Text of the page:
Thursday, February 26, 2009

Leaps and bounds

Dear boy,

Here you are, thirteen months old -- you're now squarely in your second year of life, and you're making the most of it. 

As I predicted in your eleven-month letter, you are indeed not only walking, but walking well, and often, and with great gusto. When we reach out to take your hand while you toddle around, you frequently stop short, pull in your arms close to your chest (making you look like a tyrannosaurus rex) to avoid contact with us, and grunt, as if to say, "Um, I've GOT it, thanks." In the last six weeks or so since you took your first steps, you've progressed quickly to not only tee-tottering around, but stopping without falling over, changing direction, walking while carrying objects of various dimension and mass, stepping over toys on the floor, and even running a few steps when you're really charged up. With each step, your dad and I can see that your confidence is growing just as your balance and coordination improve, and as usual, our hearts swell with pride to watch you master such big-boy skills.

With your enhanced motor skills have also come language skills. These days, your most frequent utterance is, "What's this?" In your unique language, it sounds more like, "Wah-zis?" You punctuate the question with vague but urgent multi-fingered pointing, and since we can rarely tell what you're actually indicating, I'm certain we've told you the names of things you couldn't care less about ("That? That's a bottle of low-sodium soy sauce, son. SOY SAUCE. Mommy doesn't like to wake up after a dinner of fried rice with her rings too tight. Oh, wait -- you probably wanted these Cheerios ..."). Other things you're saying regularly (that make sense) include the sounds a dog, cow and duck make (woo-woo, booooo and ack-ack, respectively), the sound a car makes (confusingly for some, also woo-woo, since you can't get out all the consonants for "vroom-vroom" yet), the words, "hi," "ma-ma," "da-da," "nye-nye" for night-night, "um" for when you want a snack or meal, and the word "uh-oh," probably because you hear that one all day long, since you're constantly falling over, dropping things or pitching toys into hard-to-reach places in the family room. The things you're saying that DON'T make sense comprise a list nearly as long, and they include the utterances, "gogoly," "oh-buh-dee," "bob-chick," and "cockly." We have no idea what any of those mean, but they've become part of our strange family pidgin just the same.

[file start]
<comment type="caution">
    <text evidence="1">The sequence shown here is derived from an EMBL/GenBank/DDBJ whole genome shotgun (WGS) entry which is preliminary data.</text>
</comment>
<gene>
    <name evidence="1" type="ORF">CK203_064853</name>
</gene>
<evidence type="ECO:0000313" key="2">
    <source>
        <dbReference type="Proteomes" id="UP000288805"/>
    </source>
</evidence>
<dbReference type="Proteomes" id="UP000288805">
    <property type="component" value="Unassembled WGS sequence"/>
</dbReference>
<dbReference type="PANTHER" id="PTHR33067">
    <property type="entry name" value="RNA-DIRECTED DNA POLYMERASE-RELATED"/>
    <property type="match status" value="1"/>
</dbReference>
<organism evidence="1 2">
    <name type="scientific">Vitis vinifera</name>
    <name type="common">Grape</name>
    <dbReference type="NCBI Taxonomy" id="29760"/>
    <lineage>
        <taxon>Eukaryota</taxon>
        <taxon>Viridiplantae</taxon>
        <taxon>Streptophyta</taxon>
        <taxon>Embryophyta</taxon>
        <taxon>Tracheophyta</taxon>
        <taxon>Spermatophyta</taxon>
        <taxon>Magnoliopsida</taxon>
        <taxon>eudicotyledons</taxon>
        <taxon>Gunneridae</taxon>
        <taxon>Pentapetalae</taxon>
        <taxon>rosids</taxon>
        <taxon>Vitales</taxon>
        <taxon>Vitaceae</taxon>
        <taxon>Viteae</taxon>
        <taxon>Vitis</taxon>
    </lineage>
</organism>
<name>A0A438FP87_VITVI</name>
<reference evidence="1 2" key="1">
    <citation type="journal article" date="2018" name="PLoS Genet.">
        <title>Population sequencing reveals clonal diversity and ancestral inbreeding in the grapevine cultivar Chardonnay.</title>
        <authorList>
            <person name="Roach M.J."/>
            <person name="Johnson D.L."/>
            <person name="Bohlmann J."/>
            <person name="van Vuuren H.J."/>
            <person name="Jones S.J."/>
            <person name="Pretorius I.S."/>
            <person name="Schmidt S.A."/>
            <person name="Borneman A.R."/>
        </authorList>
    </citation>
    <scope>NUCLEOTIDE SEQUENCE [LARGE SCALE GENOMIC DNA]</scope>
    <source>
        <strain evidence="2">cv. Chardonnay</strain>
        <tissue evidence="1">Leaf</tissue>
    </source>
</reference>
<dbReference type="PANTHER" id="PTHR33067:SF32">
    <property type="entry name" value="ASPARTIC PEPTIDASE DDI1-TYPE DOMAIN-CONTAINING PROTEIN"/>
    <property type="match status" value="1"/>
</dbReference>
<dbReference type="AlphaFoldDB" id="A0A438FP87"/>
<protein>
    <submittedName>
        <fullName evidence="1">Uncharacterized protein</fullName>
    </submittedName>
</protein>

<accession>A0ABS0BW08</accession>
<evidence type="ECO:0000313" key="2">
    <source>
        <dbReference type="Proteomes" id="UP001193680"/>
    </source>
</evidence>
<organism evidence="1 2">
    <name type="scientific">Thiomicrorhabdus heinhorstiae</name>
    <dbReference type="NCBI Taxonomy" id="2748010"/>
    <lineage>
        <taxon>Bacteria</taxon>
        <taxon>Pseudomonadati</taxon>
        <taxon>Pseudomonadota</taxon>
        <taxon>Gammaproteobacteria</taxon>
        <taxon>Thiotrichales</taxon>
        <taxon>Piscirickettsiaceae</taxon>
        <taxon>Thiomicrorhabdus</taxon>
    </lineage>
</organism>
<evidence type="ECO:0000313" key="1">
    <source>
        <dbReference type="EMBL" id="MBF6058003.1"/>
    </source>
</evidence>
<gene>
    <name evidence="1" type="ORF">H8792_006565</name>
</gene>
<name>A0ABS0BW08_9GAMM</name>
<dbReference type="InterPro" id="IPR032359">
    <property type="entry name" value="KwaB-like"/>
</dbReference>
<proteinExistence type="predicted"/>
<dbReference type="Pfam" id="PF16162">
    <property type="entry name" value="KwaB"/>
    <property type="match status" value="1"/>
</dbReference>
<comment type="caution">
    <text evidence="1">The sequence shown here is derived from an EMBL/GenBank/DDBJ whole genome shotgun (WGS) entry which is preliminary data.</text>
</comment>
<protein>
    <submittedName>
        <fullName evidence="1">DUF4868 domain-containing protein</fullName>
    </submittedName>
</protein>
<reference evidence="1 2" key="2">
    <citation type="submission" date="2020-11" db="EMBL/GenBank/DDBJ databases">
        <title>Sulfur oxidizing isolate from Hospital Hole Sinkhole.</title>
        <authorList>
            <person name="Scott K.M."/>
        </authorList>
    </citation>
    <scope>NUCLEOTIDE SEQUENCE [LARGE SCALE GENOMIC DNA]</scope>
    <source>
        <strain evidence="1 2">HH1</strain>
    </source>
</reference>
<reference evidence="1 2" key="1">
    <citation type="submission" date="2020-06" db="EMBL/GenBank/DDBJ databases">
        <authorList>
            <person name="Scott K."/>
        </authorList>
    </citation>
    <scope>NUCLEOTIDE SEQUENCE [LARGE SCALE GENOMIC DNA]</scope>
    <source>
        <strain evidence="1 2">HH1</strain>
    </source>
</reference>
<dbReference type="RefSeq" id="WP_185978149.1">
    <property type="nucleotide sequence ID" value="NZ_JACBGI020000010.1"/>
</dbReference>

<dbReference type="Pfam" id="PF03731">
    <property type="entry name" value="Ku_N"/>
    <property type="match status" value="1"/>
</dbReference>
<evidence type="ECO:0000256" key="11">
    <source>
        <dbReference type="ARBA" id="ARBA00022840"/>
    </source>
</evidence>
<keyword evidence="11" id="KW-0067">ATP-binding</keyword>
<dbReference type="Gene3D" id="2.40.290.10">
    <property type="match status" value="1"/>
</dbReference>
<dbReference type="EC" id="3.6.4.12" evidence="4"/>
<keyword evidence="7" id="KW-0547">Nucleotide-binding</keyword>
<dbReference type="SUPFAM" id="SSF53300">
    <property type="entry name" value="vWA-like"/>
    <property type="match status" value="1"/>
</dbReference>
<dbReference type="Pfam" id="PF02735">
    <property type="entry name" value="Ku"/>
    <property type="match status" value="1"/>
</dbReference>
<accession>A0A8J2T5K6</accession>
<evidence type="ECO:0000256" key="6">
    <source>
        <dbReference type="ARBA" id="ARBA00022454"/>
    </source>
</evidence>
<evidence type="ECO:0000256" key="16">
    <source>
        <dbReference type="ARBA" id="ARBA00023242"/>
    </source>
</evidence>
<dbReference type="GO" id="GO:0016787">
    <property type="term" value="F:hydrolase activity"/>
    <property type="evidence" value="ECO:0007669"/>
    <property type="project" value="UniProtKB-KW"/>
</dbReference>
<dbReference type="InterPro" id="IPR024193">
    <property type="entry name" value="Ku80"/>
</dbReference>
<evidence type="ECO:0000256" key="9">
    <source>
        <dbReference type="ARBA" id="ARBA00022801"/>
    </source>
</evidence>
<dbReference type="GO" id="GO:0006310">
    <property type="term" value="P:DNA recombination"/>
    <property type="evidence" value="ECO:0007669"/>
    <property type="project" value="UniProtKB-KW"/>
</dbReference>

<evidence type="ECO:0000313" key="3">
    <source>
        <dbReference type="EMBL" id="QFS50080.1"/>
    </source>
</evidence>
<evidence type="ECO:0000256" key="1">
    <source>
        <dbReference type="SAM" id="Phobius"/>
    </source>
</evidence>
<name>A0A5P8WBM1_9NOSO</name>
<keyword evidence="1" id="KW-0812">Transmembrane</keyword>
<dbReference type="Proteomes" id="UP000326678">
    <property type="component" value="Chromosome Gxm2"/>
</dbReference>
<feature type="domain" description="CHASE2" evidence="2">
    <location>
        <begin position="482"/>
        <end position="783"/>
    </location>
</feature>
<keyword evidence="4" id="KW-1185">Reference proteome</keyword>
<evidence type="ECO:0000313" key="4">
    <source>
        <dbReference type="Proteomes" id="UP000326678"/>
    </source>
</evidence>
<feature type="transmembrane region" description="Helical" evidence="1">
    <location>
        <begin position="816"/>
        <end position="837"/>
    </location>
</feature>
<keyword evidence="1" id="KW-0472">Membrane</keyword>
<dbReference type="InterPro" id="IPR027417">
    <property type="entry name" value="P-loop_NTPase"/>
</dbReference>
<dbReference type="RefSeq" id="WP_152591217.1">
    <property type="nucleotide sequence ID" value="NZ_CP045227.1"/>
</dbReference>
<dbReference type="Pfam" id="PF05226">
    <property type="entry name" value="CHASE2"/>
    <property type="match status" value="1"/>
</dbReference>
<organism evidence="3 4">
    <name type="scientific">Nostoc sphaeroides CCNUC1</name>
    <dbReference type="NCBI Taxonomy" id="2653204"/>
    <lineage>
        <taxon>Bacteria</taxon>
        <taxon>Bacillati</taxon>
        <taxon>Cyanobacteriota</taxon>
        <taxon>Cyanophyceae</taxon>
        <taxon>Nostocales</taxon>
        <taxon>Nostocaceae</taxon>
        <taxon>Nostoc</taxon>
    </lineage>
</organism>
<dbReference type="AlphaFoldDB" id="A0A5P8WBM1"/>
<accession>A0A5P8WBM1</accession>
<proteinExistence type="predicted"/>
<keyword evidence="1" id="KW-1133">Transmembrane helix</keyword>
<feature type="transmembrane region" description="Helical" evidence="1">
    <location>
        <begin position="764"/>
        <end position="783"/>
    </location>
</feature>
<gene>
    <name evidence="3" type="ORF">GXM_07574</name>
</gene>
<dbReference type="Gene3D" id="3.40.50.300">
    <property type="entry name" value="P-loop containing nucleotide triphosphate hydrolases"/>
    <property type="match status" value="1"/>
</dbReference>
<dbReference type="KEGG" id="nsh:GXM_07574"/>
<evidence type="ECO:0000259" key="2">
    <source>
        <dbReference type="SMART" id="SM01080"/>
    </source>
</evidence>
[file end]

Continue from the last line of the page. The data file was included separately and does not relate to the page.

Not all of your rapidly-expanding language skills are spoken, however. You have been great about signing "more" for months now, and lately you've added a few other signs, such as those for "please," and "all done." It's so gratifying to be able to communicate with you more reliably, and your dad and I are delighted you've taken so well to the signing. 

(Here you are modeling a family hand-me-down. To me, you look like a tiny, disgruntled Chinese waiter. Where's your other sock, by the way?)

You enjoyed not one, or two, but THREE birthday parties in honor of your first birthday, son. The first was with your cousin and your buddy, both of whom are just four months younger than you are. (Their mommies were there, too, of course.) The video at the bottom of this post is from that impromptu party. The second was on the night of your birthday and brought your mom's extended family together not just for your big day, but for the Asian New Year, as well. It was a late night for you, but you handled it beautifully. The third was your official party, with your grandparents, aunts and uncles and a few family friends. The pictures below are from that party. Your dad and I really thought you'd relish the chance to dive into your first cupcake, all by yourself, but we were wrong. You really weren't all too interested in the frosting or cake. (Are you sure you're my child? Because that's foreign to me.)

One of the challenges that we've tackled now that you're a year old (and then some) is night weaning. I'm finally ready to admit that there's no real reason you need those milky snacks in the wee hours anymore, so about a week and a half ago, I started to pick you up when you cried at night, but not nurse you -- instead, we sit in the rocking chair in your room and just rock until you've calmed down and fallen back asleep. I won't go so far as to say it's going well -- there are some rough nights, and some rough periods most nights, as a matter of fact -- but on the whole, you've accepted the change better than I'd thought you would. I'm hoping to be able to say next month that we've made some strides in the right direction with your night-time sleep -- once you're used to not nursing anymore, then it'll be time to start lowering you into that crib when you're less and less asleep, to get you used to falling asleep without me at all. I shudder to think of how long this process might actually take, but we'll get through it, buddy. Hearing you protest (loudly) is hard on me when comfort is near at hand, but this is the right thing to do in the long run, son, and at least I can cuddle and soothe you while you cry. For the record, I'm sorry it's hard for you, but I find solace in the fact that you'll never remember any of the tears later. I, however, will remember not only your tears, but my own.

So son, here's to the fantastic voyage you've taken us on already, and to the journey ahead. And someday when you view these posts, maybe you can take a peek at this video and tell me what the HECK you were talking about.

I love you,

1 comment:

wakaranyo said...

Great post, and I feel bad leaving only this as a comment:

"Disgruntled" and "Chinese waiter" are redundant.